On March 4, the Salt Lake City Police Department hosted a second night (in a series of three) of community dialogues centered around the use of deadly force. As a follow-up to the more raucous Feb. 25 “Fair and Equal Treatment" event, the evening forum, taking place at Lincoln Elementary School, focused on police training curriculum and drew fewer prominent officials. As a lower-profile gathering, it was more effective in encouraging productive, thoughtful discourse among concerned citizens.
The forum began in much the same way as the previous week's session: The police department pedantically jockeyed the podium, boasting procedural ‘improvements’ and touting Salt Lake City’s comparatively low police shooting rates. Because Salt Lake City has an "innovative" police training program "copied around the world," they seemed to be saying we don’t need to be in a rush to improve police training because it’s so darned good already.
After police finished their procedural dog-and-pony show, it was time for community feedback. The audience was split into two separate groups and provided with a moderator and a police officer. Then the magic began.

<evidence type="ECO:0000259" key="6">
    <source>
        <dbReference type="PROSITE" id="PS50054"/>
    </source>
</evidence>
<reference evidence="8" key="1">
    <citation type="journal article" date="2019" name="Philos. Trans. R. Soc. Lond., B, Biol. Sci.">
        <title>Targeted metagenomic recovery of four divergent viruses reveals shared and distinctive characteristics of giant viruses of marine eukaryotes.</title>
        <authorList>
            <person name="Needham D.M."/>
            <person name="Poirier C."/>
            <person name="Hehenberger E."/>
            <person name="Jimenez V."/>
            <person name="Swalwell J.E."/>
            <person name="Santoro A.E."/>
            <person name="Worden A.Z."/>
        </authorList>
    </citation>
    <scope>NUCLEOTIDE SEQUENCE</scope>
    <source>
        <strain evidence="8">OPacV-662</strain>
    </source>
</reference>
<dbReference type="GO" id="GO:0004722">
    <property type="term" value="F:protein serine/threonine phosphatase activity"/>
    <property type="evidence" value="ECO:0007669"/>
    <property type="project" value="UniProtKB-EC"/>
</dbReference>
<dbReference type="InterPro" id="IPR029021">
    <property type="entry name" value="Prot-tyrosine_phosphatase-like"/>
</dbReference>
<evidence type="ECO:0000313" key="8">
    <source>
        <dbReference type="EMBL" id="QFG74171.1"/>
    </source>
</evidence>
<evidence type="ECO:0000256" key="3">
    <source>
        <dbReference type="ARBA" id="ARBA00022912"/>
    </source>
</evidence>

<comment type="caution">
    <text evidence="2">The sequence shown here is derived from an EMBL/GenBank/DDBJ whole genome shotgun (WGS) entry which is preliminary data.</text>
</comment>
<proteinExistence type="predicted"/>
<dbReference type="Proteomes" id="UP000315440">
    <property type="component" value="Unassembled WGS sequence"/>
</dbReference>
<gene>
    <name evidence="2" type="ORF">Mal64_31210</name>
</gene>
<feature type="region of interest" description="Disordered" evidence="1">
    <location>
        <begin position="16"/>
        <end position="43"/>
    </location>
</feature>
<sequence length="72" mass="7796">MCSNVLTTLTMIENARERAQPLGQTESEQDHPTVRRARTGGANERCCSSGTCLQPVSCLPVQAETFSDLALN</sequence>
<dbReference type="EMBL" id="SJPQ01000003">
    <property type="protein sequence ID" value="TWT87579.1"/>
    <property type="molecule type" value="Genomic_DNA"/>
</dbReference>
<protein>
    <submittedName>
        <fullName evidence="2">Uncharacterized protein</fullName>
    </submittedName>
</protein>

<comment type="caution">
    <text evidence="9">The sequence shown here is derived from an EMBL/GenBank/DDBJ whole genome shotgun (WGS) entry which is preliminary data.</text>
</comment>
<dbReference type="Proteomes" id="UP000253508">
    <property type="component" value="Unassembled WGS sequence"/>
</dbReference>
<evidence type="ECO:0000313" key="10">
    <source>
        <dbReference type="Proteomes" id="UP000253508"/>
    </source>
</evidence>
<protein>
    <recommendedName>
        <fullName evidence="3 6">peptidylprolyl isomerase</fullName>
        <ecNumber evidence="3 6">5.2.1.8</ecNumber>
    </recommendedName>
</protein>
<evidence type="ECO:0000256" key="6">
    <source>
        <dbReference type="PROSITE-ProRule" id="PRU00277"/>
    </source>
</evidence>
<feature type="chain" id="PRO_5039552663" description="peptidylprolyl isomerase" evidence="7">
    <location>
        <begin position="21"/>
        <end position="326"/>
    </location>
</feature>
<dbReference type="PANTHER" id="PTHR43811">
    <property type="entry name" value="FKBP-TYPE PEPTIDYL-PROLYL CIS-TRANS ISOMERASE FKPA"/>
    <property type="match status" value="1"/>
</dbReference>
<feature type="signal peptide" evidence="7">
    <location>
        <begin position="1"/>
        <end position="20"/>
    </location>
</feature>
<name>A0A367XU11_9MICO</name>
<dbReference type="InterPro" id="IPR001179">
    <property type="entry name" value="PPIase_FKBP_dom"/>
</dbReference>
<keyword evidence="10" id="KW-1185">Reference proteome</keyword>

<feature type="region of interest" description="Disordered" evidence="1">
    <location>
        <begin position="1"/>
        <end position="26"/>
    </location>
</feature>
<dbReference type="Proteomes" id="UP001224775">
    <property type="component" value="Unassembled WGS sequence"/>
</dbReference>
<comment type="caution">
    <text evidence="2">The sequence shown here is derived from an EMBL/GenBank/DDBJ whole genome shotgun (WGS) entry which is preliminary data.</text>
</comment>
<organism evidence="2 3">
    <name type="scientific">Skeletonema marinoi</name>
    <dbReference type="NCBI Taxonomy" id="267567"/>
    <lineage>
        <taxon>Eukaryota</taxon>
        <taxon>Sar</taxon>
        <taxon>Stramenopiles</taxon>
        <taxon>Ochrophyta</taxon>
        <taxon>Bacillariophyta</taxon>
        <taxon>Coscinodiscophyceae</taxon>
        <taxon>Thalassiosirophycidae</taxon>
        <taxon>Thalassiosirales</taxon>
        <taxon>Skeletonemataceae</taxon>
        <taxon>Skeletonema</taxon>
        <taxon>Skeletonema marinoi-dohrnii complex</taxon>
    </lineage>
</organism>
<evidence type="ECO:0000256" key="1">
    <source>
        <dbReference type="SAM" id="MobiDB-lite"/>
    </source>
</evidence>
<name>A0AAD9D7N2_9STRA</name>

The groups, which included a fair number of family members of police shooting victims, shared their stories along with their grievances, all of which were thoughtfully and sympathetically received by the officers. Yes, there were still upset citizens who only seemed to care about abolishing government, but their frivolous quips were outweighed by the mountain of feeling from fellow citizens and police alike. It was a genuinely moving, human moment: the police commendably made themselves available to hear what the victims’ loved ones (incredibly) bravely shared.
It's food for thought: Perhaps instead of using the forums to impress citizens with talk of potential reforms, police should use the opportunity to invite citizens to grieve and tell their stories. This format would be more therapeutic for the community, and would certainly send a more sobering message to police about the consequences of the use of deadly force.
Toward the end of the feedback session, the officer present extended an apology to those affected by the shootings. One mother of a recently slain boy responded: “This is the first time I’ve heard that.”
The third and final dialogue, “Know Your Rights,” offers hope for more community connection and reconciliation on March 18 at 6 p.m. at the Sorenson Unity Center (1383 S. 900 West).